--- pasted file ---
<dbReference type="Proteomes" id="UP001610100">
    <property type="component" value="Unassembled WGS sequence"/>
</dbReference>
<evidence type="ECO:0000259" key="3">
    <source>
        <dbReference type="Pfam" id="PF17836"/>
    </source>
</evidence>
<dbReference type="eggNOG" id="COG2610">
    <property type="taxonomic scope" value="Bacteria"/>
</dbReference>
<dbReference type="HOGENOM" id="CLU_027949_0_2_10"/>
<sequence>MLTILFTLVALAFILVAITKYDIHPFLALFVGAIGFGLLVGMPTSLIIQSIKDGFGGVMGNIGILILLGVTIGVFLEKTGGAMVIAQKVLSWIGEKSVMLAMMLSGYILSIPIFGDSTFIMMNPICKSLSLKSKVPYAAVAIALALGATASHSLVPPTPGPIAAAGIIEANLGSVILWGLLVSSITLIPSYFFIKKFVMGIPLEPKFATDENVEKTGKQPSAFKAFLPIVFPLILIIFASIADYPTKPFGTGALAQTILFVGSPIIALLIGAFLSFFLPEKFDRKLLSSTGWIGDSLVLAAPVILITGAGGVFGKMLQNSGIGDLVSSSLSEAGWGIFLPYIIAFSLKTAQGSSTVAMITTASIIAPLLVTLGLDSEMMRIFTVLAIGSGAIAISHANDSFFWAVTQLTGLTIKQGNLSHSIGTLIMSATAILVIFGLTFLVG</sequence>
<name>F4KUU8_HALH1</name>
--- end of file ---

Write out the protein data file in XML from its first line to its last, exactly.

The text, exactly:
<dbReference type="Proteomes" id="UP001610100">
    <property type="component" value="Unassembled WGS sequence"/>
</dbReference>
<evidence type="ECO:0000259" key="3">
    <source>
        <dbReference type="Pfam" id="PF17836"/>
    </source>
</evidence>
<dbReference type="eggNOG" id="COG2610">
    <property type="taxonomic scope" value="Bacteria"/>
</dbReference>
<dbReference type="HOGENOM" id="CLU_027949_0_2_10"/>
<sequence>MLTILFTLVALAFILVAITKYDIHPFLALFVGAIGFGLLVGMPTSLIIQSIKDGFGGVMGNIGILILLGVTIGVFLEKTGGAMVIAQKVLSWIGEKSVMLAMMLSGYILSIPIFGDSTFIMMNPICKSLSLKSKVPYAAVAIALALGATASHSLVPPTPGPIAAAGIIEANLGSVILWGLLVSSITLIPSYFFIKKFVMGIPLEPKFATDENVEKTGKQPSAFKAFLPIVFPLILIIFASIADYPTKPFGTGALAQTILFVGSPIIALLIGAFLSFFLPEKFDRKLLSSTGWIGDSLVLAAPVILITGAGGVFGKMLQNSGIGDLVSSSLSEAGWGIFLPYIIAFSLKTAQGSSTVAMITTASIIAPLLVTLGLDSEMMRIFTVLAIGSGAIAISHANDSFFWAVTQLTGLTIKQGNLSHSIGTLIMSATAILVIFGLTFLVG</sequence>
<name>F4KUU8_HALH1</name>